Mike got me involved with Skywarn and ARES ®  and while I'm not as involved with either of those organizations as I was in the past, I glad that Mike gave me the push that I needed. He also encouraged me to become a member of the Ramsey OEM, which is a little unusual since I don't live in Ramsey. Of course, I'm not the only one from out of town. Mike explained that one of the reasons why he recruited people from out of town was because that way there would always be someone unaffected by something that happened in the town available to provide assistance. Mike strongly believe that unless you were comfortable that you and your family were safe that you wouldn't be able to effectively serve others. To that end, he made sure that we always remembered to "look out for number one". It was that attitude that made me want to help, and I was honored a when I was made a Life Member of the Ramsey OEM a few years ago.

I will miss taking car trips with Mike out to Upton to attend the annual Skywarn coordinators meeting, the trip up to Newington to visit ARRL Headquarters, working with him during the Ramsey Run, the MS-100, and countless other public service events, and I will miss just sitting around the EOC talking with him. I will miss Mike's sage advice, his wit, and his friendship.

Goodbye my friend.

Sunday, February 26, 2012

Just for fun

It's been over two months since I last posted, and I realized that part of the reason for that is that I've been waiting for something "important enough" to write about. Along the same lines, I've skipped operating in a couple of contests recently where I'd done so in the past because I didn't have enough time to put in more than a couple of hours in the chair. I decided to fix both of those things recently.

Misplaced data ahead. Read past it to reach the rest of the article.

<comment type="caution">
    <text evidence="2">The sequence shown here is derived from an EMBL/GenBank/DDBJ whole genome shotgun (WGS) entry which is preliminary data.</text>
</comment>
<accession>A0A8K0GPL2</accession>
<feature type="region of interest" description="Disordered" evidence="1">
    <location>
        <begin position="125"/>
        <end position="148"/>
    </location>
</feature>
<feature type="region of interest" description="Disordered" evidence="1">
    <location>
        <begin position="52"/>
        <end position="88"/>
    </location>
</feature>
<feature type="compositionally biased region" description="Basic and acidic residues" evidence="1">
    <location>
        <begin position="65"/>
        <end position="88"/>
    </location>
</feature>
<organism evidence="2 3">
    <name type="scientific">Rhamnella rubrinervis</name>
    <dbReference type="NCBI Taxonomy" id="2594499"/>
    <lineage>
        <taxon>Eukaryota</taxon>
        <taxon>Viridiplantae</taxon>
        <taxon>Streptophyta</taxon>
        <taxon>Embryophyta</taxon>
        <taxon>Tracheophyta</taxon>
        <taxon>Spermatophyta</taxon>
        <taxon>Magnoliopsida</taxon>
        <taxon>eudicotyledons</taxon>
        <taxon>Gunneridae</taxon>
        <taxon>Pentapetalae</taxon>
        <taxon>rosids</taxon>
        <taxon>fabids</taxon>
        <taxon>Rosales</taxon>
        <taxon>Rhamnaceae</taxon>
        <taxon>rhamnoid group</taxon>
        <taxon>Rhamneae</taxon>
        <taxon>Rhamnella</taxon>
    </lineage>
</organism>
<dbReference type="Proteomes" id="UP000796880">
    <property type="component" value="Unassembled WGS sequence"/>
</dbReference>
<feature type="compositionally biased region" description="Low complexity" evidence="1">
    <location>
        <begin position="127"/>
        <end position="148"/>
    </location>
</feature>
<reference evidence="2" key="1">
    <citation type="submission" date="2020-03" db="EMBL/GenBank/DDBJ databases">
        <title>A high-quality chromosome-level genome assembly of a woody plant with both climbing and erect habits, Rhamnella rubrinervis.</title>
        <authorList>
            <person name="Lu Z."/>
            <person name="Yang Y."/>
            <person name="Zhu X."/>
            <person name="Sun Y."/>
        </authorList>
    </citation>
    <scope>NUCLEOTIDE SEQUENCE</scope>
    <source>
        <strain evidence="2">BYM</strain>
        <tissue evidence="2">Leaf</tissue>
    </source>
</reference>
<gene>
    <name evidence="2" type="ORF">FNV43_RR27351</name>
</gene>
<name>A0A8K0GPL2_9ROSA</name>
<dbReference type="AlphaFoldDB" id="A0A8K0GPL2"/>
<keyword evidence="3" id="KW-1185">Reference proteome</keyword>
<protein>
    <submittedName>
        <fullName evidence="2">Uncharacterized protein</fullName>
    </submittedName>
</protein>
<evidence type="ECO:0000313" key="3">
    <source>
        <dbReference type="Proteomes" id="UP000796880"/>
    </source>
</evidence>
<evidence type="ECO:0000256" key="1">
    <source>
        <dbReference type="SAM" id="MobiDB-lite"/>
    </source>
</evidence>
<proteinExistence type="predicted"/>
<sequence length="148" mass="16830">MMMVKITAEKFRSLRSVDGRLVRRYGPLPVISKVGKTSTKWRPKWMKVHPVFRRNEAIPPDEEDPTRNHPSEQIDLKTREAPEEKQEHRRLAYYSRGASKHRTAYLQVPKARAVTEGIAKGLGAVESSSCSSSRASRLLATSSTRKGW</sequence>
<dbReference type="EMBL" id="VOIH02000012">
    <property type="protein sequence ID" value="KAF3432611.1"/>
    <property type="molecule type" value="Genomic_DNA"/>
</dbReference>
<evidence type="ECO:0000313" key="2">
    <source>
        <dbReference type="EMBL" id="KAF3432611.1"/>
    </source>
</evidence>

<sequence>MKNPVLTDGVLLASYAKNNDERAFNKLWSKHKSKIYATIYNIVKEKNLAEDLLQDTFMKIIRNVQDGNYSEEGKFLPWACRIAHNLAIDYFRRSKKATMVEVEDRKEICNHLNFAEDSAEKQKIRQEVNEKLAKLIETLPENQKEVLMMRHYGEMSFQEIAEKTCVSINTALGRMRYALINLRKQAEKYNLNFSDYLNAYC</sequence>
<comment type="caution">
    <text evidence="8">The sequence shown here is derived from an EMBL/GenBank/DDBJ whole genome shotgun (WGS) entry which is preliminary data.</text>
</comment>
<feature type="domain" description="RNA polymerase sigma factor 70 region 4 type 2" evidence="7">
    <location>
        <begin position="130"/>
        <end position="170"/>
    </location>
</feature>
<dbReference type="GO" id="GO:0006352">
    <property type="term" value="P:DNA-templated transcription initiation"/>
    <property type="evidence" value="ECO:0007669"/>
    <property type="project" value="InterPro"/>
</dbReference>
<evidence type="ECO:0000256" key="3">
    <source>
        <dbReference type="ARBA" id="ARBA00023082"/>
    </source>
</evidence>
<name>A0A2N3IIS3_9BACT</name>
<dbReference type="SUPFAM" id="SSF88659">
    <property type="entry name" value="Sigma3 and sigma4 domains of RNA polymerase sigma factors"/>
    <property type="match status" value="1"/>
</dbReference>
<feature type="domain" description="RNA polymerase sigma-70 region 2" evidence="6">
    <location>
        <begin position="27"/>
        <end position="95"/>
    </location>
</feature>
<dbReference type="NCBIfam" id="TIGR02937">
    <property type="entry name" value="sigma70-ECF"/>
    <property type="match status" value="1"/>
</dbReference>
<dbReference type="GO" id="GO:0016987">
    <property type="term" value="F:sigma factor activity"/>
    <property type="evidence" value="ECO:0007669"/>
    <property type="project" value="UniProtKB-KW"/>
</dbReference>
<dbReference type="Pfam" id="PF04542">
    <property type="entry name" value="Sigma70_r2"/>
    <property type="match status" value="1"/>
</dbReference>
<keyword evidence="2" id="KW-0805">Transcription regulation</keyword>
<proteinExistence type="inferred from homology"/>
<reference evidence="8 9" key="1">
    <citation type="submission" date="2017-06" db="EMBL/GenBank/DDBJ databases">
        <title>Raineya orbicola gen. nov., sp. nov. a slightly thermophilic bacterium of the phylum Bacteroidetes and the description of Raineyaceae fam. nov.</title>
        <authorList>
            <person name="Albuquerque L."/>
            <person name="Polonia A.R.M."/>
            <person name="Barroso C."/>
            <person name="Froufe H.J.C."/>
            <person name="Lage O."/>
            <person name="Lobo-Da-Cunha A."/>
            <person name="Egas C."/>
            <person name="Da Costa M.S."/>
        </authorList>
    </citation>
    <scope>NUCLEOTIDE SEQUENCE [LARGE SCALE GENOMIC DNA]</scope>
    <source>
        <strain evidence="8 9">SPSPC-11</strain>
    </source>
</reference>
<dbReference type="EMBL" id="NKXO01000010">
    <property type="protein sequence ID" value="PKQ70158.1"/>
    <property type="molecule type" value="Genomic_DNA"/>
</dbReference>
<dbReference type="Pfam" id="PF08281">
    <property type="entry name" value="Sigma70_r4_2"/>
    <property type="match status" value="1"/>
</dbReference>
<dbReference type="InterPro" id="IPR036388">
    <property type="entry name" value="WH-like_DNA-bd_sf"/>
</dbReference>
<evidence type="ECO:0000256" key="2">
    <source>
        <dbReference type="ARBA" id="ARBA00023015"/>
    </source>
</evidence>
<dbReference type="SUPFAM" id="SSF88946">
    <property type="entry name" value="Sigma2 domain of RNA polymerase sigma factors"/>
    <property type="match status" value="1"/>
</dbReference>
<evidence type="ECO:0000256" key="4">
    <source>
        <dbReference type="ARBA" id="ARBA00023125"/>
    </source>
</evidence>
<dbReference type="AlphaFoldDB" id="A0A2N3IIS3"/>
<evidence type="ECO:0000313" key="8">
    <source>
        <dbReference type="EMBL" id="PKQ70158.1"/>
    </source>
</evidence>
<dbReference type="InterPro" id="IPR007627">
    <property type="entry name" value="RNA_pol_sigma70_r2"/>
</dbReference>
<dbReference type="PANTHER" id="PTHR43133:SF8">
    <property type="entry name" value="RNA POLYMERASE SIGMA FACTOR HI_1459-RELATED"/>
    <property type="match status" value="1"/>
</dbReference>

Last weekend was one of the "big" contests, the CW version of the ARRL DX contest. In this contest, DX stations work US & Canadian stations, and vice-versa. (As opposed to contests where anybody works anybody, or are primarily US/Canada only.) This is a 48 hour contest, and while I've never operated for that entire period, I do usually try to spend time operating both during the day and in the evening to take advantage of different types of propagation at the different times of day. Last weekend, I didn't have time to do that, but I did have a few hours on Sunday afternoon. I decided to spend the afternoon working whatever stations I could. When I operate in a contest, I like to have some kind of goal for myself. For this contest, I knew that I wasn't going to beat my own personal best, so I decided that I'd do nothing but work multipliers for my first 100 QSOs.

Generally, this is kind of silly thing to do, especially for person who works in "Search & Pounce" mode, where you're trying to just make contacts. Multipliers have additional value, and there are all kinds of strategies on working multipliers versus just working stations, but most of those apply to bigger stations who know they'll be competitive. In any case, I decided that it would be fun to do, and that's exactly what I did. Once I hit 100 QSOs I started working any other station that I found, but I still managed to work 141 multipliers out of 169 contacts.

My final score was only a bit over 71,000 points, which in this contest, is very low, but I did have a good time doing it, and that's the point. Hopefully, this will get me "back in the saddle" for both contesting and working on my blog.

For anyone interested, here's my claimed score:
         Band    QSOs    Pts  Cty
           7      35     105   22
          14      66     198   58
          21      56     168   49
          28      12      36   12
       Total     169     507  141
       Score : 71,487